Maria Eismont: Rules for a Rotten Life

asphalt i'm not match for you“I’m no match for you, pavement. If you ride a bike, wear a helmet.” Public service advertisement in central Petersburg, 13 October 2017. Photo by the Russian Reader 

Rules for a Rotten Life
Any of Us Can Be Detained by the Police and Should Be Prepared for It
Maria Eismont
Vedomosti
November 8, 2017

Last weekend, Pavel Yarilin, a member of Moscow’s Airport District Municipal Council, and his colleagues spent several hours at a police station trying to secure the release of young auditors of the Higher School of Economics lecture program. The students had been taken to the police station after exiting their classes and finding themselves in the midst of a massive police crackdown on supporters of Vyacheslav Maltsev, fugitive leader of the Artpodgovotka (Artillery Bombardment) movement, banned in Russia by a court order. Police were detaining people who had shown up for the “revolution” Maltsev announced for November 5, 2017. The total number of detainees exceeded 300 people.

Yarilin enunciated the impressions of what he witnessed and his conclusions in a detailed text he posted on the local community’s Facebook page, which he provocatively entitled “Be Ready, or, What It’s Time to Think about If Your Child Is between 13 and 25.”

“This applies to any person walk downing the street. Any person, including your son and you yourself. It is a random inevitability, so you shouldn’t be afraid. You should prepare yourself for the eventuality that, if you are arrested, you must behave the right way,” warns the councilman.

His second conclusion: “You can be named a witness in a criminal case due to an event about which you heard nothing at all.”

His third conclusion follows from the first two. It is addressed to parents of young adults.

“Your child does not necessarily have to be guilty to end up where he or she has ended up,” he writes.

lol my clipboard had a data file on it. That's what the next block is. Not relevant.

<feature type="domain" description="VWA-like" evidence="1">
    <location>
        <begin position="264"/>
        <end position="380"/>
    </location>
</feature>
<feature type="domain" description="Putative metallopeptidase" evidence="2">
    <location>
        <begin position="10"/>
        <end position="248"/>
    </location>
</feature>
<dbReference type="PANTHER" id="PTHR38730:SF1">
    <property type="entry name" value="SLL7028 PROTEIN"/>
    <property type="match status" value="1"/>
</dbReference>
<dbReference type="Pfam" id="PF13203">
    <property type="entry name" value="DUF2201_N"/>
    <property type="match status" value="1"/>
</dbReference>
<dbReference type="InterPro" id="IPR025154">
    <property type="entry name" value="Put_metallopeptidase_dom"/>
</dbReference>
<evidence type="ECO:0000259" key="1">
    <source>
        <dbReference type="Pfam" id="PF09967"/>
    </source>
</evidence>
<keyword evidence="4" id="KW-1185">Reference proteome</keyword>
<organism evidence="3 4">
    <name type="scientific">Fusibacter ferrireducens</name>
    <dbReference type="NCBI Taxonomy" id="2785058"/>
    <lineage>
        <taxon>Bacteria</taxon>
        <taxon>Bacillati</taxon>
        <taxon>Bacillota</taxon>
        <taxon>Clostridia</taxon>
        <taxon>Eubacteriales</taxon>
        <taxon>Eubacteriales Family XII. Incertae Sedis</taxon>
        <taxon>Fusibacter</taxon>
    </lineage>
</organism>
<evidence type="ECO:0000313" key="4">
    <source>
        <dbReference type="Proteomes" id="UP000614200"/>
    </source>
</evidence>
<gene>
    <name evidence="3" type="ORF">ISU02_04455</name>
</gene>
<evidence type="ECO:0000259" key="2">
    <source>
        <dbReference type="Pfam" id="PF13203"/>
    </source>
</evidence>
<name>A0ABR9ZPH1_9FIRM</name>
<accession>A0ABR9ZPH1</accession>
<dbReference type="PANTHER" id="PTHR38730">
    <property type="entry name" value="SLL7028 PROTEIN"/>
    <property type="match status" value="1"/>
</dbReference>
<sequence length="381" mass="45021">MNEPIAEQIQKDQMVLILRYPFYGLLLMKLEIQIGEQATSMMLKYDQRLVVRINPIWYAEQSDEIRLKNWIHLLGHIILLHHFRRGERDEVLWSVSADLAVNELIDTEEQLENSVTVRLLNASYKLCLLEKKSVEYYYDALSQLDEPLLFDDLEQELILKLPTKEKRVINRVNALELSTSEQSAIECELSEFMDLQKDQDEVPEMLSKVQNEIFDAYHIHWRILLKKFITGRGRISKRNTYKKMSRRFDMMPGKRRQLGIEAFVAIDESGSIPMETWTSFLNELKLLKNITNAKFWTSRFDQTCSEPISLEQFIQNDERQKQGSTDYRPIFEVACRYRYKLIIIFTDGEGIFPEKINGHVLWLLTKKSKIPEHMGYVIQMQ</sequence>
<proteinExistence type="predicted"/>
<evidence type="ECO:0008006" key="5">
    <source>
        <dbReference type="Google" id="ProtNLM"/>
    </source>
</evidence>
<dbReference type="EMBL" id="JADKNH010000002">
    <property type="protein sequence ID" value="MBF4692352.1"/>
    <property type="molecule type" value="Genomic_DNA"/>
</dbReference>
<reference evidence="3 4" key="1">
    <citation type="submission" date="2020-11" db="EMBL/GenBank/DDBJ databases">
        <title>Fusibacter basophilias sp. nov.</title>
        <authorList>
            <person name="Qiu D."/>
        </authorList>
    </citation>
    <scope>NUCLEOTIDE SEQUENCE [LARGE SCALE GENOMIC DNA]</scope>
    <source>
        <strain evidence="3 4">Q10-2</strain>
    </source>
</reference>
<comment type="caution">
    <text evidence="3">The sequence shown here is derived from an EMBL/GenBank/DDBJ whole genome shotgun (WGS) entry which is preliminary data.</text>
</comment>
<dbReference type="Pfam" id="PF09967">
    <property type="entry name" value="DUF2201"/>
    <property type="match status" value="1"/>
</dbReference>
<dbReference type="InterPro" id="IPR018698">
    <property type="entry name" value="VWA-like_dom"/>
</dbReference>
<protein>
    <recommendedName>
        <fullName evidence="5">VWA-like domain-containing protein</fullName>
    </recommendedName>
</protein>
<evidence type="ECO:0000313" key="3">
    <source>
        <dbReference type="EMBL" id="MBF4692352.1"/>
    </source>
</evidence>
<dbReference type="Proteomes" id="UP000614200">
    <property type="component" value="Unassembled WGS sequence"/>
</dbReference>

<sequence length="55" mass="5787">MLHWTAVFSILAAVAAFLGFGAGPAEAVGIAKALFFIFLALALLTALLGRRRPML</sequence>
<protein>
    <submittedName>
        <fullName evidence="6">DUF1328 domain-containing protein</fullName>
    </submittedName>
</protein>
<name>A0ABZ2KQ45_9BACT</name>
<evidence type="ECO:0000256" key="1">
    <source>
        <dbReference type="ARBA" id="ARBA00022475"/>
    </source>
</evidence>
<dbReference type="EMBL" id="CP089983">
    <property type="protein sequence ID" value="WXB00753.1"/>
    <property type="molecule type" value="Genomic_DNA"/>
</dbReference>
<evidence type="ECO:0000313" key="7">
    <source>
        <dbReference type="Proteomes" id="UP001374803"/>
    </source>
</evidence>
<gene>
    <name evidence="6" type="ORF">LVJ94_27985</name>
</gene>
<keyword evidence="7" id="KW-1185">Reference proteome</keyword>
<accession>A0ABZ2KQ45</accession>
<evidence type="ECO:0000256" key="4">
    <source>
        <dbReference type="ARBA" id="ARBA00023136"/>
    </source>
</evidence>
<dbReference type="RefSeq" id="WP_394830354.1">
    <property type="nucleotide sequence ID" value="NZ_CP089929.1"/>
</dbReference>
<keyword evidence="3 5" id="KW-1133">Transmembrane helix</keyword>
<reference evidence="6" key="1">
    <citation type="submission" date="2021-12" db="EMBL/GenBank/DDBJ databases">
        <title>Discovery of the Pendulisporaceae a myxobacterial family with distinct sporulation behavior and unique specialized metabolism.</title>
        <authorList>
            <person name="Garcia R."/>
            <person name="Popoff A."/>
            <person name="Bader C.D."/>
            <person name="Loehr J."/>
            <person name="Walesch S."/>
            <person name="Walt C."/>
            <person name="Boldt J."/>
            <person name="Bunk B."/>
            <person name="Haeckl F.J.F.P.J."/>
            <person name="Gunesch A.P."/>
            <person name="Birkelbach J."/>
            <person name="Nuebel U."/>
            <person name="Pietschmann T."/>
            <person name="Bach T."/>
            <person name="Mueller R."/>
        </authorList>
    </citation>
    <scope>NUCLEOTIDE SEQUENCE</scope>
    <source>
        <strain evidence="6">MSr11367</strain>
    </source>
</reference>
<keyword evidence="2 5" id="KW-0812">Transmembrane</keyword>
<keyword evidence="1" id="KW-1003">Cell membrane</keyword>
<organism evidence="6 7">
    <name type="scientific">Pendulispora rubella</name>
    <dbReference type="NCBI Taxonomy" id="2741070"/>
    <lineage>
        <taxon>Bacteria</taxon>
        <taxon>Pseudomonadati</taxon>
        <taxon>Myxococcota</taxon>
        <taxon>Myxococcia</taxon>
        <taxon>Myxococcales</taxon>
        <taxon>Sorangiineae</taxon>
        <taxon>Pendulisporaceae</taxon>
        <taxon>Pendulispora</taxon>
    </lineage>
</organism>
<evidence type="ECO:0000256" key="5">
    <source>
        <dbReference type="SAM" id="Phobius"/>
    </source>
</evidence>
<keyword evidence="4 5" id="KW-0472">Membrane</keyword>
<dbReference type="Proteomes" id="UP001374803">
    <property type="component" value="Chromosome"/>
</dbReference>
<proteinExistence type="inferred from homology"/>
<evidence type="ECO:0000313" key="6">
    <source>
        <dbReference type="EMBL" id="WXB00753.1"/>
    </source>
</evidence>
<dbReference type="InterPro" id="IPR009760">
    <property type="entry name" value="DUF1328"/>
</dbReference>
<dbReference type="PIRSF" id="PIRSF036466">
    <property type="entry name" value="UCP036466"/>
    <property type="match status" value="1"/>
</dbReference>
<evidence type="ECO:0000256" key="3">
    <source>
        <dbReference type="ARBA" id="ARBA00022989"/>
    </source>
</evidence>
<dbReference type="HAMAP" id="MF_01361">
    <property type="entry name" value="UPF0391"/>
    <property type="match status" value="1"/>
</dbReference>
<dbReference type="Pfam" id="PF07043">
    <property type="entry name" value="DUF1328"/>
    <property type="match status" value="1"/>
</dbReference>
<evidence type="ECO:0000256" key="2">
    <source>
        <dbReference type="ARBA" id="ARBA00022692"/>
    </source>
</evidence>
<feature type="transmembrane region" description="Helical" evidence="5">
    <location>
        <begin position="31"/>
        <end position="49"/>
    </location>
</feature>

The number of grateful comments under Yarilin’s account and the number of reposts nicely illustrate the relevance of such texts, which explain the unwritten rules of life in Russia to those people who have only just become adults, as well as to those people who for whatever reason have never thought hard about how things really work or were confused about them.

“One is a bit horrified by the fact this affects all of us, and yet there are no absolute rules for defending ourselves from it, nothing that says, ‘Do such and such, and everything will definitely be fine,'” writes Yarilin.

Today there is no simple and clear recipe for counteracting the total vulnerability of individuals before the state. But if we still cannot change the circumstances, we can describe them completely accurately, calling things by their real names and using words in their original sense.

Proceedings for authorizing an illegal, groundless arrest cannot be called a court hearing, just as you cannot call it an illegal event when citizens take to the streets unarmed and peaceably. You cannot speak of defending the country while attacking another country. You cannot call five minutes of hate a lesson in patriotism, and real patriots “foreign agents.” Parliamentary parties from the “systemic opposition” who blindly adopt cannibalistic, absurd laws dropped in their laps by the powers that be cannot be called opposition parties, and the work they do cannot be identified as politics.

The only thing today that could be called an election campaign in the sense that elections involve a real struggle for power, a contest of platforms and ideas, is the campaign Alexei Navalny has been running in the regions. But the authorities have been hassling Navalny’s campaign every which way they can, sometimes using methods that are absolutely unacceptable and illegal: banning peaceable rallies, arresting activists for no reason, firing the relatives of activists from their jobs, and forcing school administrators to threaten schoolchildren. So, the number of people who can benefit from Yarilin’s advice is bound to grow.

Translated by the Russian Reader. Thanks to Comrade Koganzon for the heads-up

Nationalist Historical Fantasy